In the past few weeks, two major Protestant Seminaries have taken the surprising step of setting aside money for a fund to explicitly be used for reparations. In one case, Princeton Seminary (which has set aside $27 million) acknowledged that it had benefited from the “slave economy.” Virginia Theological Seminary—of the Episcopal Church—has set aside money ($1.7 million) to benefit the actual descendants of the enslaved persons who helped to build the campus. In both cases, these institutions have also acknowledged their complicity with segregation or with other ways in which black folk were not able to fully participate in the life of their community.

“Reparations” has been a surprisingly controversial word. For those who are still unwilling to even acknowledge the existence of white privilege, it has been difficult to even extract an admission that chattel slavery was a serious sin which had seriously damaged the moral fiber of our country. Even worse, they seem to believe that it is something which happened in the past—and which has nothing to do with them personally. So, they are not in any way responsible for either the past, or the present.

That is a challenging and difficult attitude to confront. Sadly, some of these folks are not willing to engage in dialog or to explore evidence which might contradict their world view. Their mind is made up, and as far as they are concerned, the subject is closed.

The Episcopal Church, for the past six years—at the two past General Conventions of the Church, has begun to address the issue. Small, but important steps have been taken in moving towards the beginning of racial healing and reconciliation. Even those have been met with some push-back. Our own experience in the past tells us, that—in the end—we do tend to come out on the side of justice. But, it does not happen overnight. In the case of other issues such as the role of women in the church and the ordination of LGBT persons, it took decades to work through the process to become a truly welcoming and inclusive community. Progress remains to be made! But we have made progress—and are moving in the right direction. There is much to be said for that.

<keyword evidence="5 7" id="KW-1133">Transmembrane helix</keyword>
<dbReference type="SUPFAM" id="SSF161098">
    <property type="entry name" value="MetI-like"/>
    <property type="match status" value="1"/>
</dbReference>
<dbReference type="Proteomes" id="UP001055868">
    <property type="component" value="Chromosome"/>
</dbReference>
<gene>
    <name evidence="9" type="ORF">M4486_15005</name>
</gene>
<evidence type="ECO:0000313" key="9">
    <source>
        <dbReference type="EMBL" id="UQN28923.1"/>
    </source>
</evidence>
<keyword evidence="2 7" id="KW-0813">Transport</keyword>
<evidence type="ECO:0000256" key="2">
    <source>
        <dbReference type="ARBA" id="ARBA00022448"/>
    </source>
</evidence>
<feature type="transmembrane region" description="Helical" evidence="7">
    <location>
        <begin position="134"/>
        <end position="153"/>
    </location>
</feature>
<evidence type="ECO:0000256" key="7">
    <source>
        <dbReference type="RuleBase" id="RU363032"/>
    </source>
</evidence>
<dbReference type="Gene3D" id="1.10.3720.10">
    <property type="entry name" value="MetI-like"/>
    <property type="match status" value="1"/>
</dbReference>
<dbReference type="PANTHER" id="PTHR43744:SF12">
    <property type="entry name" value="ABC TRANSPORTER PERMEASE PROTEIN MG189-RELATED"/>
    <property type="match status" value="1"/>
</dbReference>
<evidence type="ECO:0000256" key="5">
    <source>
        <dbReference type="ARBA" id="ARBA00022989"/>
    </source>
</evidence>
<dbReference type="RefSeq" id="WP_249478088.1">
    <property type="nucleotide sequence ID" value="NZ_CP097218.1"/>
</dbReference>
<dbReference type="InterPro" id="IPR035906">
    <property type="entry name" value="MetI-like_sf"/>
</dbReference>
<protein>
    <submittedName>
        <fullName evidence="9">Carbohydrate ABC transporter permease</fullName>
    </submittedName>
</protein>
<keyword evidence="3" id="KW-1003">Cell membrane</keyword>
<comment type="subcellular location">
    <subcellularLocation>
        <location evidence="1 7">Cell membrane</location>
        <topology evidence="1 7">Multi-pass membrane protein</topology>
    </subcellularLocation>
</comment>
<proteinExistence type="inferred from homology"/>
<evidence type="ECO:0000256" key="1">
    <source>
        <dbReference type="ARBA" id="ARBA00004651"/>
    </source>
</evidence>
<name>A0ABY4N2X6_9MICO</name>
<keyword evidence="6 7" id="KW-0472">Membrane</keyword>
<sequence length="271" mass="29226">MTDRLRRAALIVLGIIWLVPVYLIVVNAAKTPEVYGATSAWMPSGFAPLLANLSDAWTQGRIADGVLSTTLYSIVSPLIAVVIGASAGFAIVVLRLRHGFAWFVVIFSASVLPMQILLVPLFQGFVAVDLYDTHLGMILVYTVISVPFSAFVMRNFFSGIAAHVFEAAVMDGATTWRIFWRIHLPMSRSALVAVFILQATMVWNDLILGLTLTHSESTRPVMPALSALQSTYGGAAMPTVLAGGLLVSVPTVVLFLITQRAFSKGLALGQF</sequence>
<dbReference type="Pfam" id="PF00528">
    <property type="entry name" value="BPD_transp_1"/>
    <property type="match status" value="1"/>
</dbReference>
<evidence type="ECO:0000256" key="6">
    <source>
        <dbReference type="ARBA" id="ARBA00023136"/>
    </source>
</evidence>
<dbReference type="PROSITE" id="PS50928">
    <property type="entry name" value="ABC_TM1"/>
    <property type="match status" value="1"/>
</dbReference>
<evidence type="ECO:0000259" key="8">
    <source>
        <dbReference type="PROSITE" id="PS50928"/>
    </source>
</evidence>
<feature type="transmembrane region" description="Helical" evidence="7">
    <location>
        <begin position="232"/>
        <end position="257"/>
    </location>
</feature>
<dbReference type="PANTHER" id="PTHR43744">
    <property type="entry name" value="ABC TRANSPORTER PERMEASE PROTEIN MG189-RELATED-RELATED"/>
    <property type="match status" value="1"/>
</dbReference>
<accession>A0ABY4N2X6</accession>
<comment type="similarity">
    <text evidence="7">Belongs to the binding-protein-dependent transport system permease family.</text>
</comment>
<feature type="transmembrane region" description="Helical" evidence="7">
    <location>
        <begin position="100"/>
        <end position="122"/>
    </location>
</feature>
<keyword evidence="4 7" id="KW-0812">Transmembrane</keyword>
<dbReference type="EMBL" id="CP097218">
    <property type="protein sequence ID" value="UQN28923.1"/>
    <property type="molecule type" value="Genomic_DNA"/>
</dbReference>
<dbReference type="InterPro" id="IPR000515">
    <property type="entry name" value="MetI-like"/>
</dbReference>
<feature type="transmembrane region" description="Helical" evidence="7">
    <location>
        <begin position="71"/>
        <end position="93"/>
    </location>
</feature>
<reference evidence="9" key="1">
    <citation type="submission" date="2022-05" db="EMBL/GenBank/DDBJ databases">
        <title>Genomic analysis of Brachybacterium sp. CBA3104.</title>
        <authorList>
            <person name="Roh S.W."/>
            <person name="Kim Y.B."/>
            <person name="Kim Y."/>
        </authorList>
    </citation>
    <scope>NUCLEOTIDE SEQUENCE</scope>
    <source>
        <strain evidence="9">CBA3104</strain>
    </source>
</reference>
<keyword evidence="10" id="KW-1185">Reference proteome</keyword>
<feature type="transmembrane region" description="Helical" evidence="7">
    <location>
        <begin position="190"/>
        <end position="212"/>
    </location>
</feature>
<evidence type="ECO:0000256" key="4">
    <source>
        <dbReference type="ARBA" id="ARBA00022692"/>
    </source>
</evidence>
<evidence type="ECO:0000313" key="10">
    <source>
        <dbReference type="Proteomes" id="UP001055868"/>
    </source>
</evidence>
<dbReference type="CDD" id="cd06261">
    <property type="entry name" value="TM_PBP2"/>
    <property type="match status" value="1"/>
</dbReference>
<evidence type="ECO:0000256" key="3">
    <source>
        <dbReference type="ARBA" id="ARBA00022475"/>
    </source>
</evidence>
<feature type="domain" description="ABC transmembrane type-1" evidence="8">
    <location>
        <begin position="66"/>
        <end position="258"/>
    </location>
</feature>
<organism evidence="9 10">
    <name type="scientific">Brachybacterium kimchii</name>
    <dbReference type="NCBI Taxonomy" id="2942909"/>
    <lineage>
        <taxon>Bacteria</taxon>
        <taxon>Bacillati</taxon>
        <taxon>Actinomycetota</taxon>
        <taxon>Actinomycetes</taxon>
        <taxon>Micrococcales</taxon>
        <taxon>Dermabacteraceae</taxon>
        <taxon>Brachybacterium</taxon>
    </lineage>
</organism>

In my own life, after a time of prayer and reflection, I have come to believe in the necessity of reparations. It seems to me that it is the only option which allows for the possibility of true healing and reconciliation. And, I think that the reparations need to be of such a scope that they will actually make a difference-not just a token. This will mean taking action which is painful for us—both monetarily and humanly. It will mean admitting that what we did collectively in the past was not only wrong-it was evil and sinful. It will mean admitting that we have continued to benefit from privilege while others have been excluded. It will mean sacrificing money, time and talent to work to rectify the injustice which has occurred and which occurs to this day! Perhaps it will need to begin with an apology, and act of contrition, and a litany of repentance. This prayer for forgiveness must happen on many levels-personally, ecclesially, and on every level of government-local, state, and national. Only then can the work of healing and reconciliation truly begin.

A helpful model which I have used in my own thinking and prayer is the “three steps” of conversion. They are contrition, repentance, and reparation.

Contrition is an interesting word. It is rarely used these days. And when it is used in ecclesial frameworks, it is often mis-used. Contrition should be contrasted with attrition (an inferior motive based on sorrow because of the “fear of hell”). Contrition is the realization and admission that I have chosen to act in ways which violate my connection to God, to other human beings, and to creation. Contrition is motivated by the love of God, of neighbor and creation. Through my actions—or inaction—I have either caused or allowed harm or injury to come into being. For that I am responsible. The first step means that I openly and honestly admit the nature of my wrong.